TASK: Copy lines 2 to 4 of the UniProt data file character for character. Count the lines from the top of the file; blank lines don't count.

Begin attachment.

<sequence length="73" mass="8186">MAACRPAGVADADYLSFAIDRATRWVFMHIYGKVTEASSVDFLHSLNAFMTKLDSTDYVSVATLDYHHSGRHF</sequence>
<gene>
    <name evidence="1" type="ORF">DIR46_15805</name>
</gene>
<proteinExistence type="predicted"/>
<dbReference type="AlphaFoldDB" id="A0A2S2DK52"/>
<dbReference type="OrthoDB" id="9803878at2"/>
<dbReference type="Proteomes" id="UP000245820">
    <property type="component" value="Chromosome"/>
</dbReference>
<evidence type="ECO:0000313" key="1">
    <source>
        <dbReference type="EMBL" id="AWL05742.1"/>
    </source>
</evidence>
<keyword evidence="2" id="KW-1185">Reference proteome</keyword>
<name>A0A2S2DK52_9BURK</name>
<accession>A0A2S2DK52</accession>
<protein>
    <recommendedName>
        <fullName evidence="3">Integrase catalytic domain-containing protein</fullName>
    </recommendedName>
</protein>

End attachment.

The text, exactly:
<gene>
    <name evidence="1" type="ORF">DIR46_15805</name>
</gene>